By Katie Navarra, 2018 First Place “Human Interest” Writing Category Winner
*Editor’s Note: This article is part of the “Story Behind the Story” series featuring first place 2018 AAEA Communication award winners. Click here to read the full award-winning article.
For a long time living on the east coast was a disadvantage as a writer in the western lifestyle market. It was difficult to persuade the editors of western equine magazines that there were authentic lifestyle stories east of the Mississippi. Overt time I’ve established meaningful relationships with the editors who have come to trust my judgement of subjects who would make the right fit for their publication.
The authenticity and unique angle of “Green Mountain Grown” truly set this story apart from others. The fact that this family maintains a herd of 900 horses and uses horses to perform all the work on the ranch is a rarity on the east coast. That hook sold the story to the editor.
The idea for the article came from a friend who boards my horse at his barn. Each week he and his fiancé make the hour and a half trip to Vermont to compete in the Pond Hill Rodeo. We often talk about the various magazines I write for and the current projects I’m working on. He described this multi-generational ranch located in the rolling Vermont mountains. The size of the ranch (900+ acres), the family’s commitment to living the western lifestyle and the fact that they were located on the east coast offered a unique perspective.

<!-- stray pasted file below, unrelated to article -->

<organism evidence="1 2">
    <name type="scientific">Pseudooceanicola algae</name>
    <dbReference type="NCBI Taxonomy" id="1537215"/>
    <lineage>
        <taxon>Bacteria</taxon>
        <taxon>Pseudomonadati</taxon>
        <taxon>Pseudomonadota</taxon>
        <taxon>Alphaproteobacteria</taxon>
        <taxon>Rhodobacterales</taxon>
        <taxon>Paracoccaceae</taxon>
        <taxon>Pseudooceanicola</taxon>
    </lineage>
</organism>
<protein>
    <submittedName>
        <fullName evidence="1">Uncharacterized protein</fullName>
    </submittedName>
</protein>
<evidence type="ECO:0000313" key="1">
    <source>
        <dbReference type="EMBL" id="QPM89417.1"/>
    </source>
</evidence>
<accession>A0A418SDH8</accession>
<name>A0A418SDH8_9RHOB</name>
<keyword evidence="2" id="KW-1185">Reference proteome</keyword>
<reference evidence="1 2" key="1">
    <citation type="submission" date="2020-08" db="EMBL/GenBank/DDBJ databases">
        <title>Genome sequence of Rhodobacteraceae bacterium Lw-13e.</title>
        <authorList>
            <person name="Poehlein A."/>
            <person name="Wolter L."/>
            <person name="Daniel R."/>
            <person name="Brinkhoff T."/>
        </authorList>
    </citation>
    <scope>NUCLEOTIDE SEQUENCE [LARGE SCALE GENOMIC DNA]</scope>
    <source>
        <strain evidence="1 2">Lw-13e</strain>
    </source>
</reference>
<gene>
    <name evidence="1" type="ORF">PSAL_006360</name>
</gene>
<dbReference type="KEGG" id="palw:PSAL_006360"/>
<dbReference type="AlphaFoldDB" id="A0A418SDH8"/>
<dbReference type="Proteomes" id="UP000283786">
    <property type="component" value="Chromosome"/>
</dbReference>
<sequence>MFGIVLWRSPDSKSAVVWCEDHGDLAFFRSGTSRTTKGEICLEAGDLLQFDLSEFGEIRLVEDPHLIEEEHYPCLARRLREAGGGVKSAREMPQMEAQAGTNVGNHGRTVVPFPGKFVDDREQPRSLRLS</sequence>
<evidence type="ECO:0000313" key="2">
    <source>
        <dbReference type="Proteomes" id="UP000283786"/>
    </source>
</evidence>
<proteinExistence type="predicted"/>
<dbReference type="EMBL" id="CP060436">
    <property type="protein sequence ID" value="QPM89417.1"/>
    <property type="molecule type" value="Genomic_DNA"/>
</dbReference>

A team approach was key to creating a story that became an award-winning story. Western Horseman is as committed to excellent photography as much as outstanding storytelling. The editor contracted the talented western photographer, Kim Stone, to shoot the photos. That allowed me to solely focus on the interviews, the on-site reporting and the storytelling.
Multiple in-person visits were critical to telling this family’s story. On the first trip I spent nearly an entire day on-site watching the family work. I could see which family member took a special interest in each niche and how they all came together in other areas.
From watching the younger cowboys drive the camp horses out of the mountains and into a corral to pushing bulls out of hillside pastures to holding pens and work as pick-up riders in the rodeo, I got an up-close look at daily life at the ranch. Attending one of the rodeo’s gave me a good sense for the energy brewing among the exhibitors and spectators alike. During each trip I chatted with customers paying for trail rides, exhibitors entered in the rodeo and clients shopping for a new horse. That unexpected, organic commentary added a lot of color to the story. The most exhilarating part of this project was the level of flexibility the editor provided. It taught me the importance of paying attention to all the senses and the art of recreating a scene to guide the readers through the story. It was an opportunity to move beyond straight news reporting and tap into the creativity that flows from a narrative approach.